Trend-line Turns Vertical on Cost2Drive. Are We There Yet?
Over the past few weeks something remarkable has been happening with visits to Cost2Drive.com, our popular fuel cost calculator website. They’ve begun growing at an accelerating pace leading us to wonder if we’ve broken through some type of barrier, emerging from the infamous ‘trough of sorrow’.
Paul Graham, the essayist and hugely successful founder of Y Combinator, has a chart that he uses to depict the process of a startup. The process, which some refer to as the startup curve, defines the typical phases of a startup.
According to Paul a startup goes through a number of phases, beginning with the novelty phase where there is a huge spike of visits generated via a great deal of press attention and by being the ‘newest cool thing’ on the market. This phase is fleeting, however, and quickly descends into a lengthy period of despair that he calls the trough of sorrow. If you’re lucky enough to emerge from the trough of sorrow and survive the inevitable crash of ineptitude eventually you’ll find your way to the promised land.
I first heard of this startup curve from Brian Chesky, the CEO and cofounder of Airbnb, a Y Combinator company now valued at over $1 billion. As I listened to Brian share his own version of Airbnb’s journey from early success to near death to eventual funding, I was immediately struck by the similarities with C2G.
When we first launched Cost2Drive.com back in the fall of 2008 we went through the novelty spike Paul depicts in his chart. Hundreds of bloggers from around the globe were blogging about us and we ended up with over 170,000 visits in our first month.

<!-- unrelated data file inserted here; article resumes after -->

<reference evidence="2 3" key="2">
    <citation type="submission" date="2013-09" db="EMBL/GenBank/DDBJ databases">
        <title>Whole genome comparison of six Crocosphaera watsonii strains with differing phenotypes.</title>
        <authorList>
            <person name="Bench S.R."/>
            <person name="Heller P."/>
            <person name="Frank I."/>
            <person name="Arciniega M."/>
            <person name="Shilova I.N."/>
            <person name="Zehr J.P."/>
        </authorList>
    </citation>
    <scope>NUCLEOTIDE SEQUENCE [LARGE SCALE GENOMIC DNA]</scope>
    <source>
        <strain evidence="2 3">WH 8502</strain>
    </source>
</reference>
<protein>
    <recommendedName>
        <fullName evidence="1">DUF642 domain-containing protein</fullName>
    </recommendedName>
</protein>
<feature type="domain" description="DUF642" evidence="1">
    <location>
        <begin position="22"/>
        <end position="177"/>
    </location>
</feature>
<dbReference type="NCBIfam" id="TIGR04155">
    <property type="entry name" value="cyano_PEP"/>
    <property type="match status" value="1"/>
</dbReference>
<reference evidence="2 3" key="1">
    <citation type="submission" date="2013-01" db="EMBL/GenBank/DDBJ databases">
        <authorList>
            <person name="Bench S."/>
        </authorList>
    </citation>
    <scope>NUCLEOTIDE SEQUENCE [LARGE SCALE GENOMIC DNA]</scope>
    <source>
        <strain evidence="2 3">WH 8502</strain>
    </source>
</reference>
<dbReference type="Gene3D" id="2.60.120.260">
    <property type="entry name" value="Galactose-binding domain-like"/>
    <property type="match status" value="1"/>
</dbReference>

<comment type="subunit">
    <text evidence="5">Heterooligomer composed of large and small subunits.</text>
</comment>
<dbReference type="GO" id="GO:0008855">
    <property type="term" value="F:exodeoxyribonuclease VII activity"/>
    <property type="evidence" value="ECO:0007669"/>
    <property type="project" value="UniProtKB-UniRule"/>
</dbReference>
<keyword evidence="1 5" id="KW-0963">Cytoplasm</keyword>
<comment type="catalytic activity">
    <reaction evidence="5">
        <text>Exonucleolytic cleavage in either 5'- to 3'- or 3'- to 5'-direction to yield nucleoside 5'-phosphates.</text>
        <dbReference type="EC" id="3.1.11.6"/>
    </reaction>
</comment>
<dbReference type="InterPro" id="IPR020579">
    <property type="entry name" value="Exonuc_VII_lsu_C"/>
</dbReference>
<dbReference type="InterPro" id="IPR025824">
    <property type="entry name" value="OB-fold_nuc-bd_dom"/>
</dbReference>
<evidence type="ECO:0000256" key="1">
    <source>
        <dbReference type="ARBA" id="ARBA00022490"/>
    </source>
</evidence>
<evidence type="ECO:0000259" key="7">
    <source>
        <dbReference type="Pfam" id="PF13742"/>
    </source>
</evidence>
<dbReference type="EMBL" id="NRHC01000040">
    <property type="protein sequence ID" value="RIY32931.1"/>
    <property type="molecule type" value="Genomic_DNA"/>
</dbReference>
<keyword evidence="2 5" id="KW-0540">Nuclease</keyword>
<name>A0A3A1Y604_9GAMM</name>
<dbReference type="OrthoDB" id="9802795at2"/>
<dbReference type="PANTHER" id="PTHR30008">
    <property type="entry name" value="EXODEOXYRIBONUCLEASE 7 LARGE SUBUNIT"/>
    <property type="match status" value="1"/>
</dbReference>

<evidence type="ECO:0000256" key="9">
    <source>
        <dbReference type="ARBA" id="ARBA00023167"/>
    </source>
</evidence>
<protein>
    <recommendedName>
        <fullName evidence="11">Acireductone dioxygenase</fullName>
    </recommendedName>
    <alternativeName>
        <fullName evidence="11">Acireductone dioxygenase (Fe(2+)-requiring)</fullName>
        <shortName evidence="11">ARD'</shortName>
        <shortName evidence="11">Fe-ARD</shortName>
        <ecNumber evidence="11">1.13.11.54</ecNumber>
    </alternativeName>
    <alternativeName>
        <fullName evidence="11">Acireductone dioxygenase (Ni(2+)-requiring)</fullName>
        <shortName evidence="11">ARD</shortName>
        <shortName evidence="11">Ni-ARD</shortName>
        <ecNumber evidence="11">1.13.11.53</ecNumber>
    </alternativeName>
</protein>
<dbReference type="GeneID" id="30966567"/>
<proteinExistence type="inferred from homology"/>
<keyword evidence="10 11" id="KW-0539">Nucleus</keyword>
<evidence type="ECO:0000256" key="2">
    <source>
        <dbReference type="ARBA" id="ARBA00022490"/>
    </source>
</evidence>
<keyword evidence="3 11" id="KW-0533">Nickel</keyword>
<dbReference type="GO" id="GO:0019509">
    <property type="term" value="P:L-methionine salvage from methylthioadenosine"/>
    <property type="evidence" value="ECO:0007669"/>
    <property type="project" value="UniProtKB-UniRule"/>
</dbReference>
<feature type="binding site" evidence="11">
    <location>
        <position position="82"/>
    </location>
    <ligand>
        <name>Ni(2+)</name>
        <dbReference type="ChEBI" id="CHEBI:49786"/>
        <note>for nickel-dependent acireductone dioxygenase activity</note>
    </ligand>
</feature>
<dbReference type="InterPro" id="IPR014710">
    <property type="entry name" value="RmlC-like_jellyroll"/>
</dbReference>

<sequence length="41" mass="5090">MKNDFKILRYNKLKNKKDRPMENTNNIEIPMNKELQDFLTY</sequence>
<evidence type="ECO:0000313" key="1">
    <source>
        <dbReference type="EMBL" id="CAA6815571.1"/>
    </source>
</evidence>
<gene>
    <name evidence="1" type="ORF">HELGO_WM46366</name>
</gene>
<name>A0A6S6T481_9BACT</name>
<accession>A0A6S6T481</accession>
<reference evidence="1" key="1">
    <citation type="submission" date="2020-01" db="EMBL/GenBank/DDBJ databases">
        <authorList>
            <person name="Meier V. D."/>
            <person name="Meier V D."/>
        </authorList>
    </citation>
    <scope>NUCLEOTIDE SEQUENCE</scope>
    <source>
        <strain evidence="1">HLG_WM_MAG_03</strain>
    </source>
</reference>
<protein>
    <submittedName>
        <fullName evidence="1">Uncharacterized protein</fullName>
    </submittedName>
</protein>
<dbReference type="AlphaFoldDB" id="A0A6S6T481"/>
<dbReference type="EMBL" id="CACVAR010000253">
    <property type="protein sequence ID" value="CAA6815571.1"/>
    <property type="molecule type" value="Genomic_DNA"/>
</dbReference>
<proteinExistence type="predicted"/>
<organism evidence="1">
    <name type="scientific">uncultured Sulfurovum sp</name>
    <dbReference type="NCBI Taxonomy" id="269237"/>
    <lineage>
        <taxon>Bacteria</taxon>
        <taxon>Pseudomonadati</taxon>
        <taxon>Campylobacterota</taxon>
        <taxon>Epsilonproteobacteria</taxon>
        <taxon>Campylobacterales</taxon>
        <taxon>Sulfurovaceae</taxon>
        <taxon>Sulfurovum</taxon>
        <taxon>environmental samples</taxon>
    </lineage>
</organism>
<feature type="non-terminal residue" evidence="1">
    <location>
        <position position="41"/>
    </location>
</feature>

There were thrills and high fives and an abundance of enthusiasm as we watched our daily visits go from 50 per day to 25,000 almost overnight and at one point my engineer cofounder determined we were getting hit 167 times per second!
And then it just evaporated.
Had we known this was the typical process for a startup, perhaps it wouldn’t have been so painful, and in reality I’ll bet less than 1% of all startups actually get the type of traction we saw at launch and I wouldn’t give it back for the world. But seeing it all disappear was like getting sucker punched in the stomach, and thus we descended into the trough of sorrow.
An interesting point about Paul’s chart is that the trough of sorrow is actually the longest phase. In fact it conveys that the majority of a startup’s life is spent wallowing in the trough, suffering through wiggles of false hope and the crash of ineptitude (yes, we had our version of this as well).
For us the trough has been a long one, and its not yet clear if we’ve emerged or if this is just one of those diabolical wiggles of false hope. But even if it is it’s still tremendous growth and for a startup growth is the essence of survival.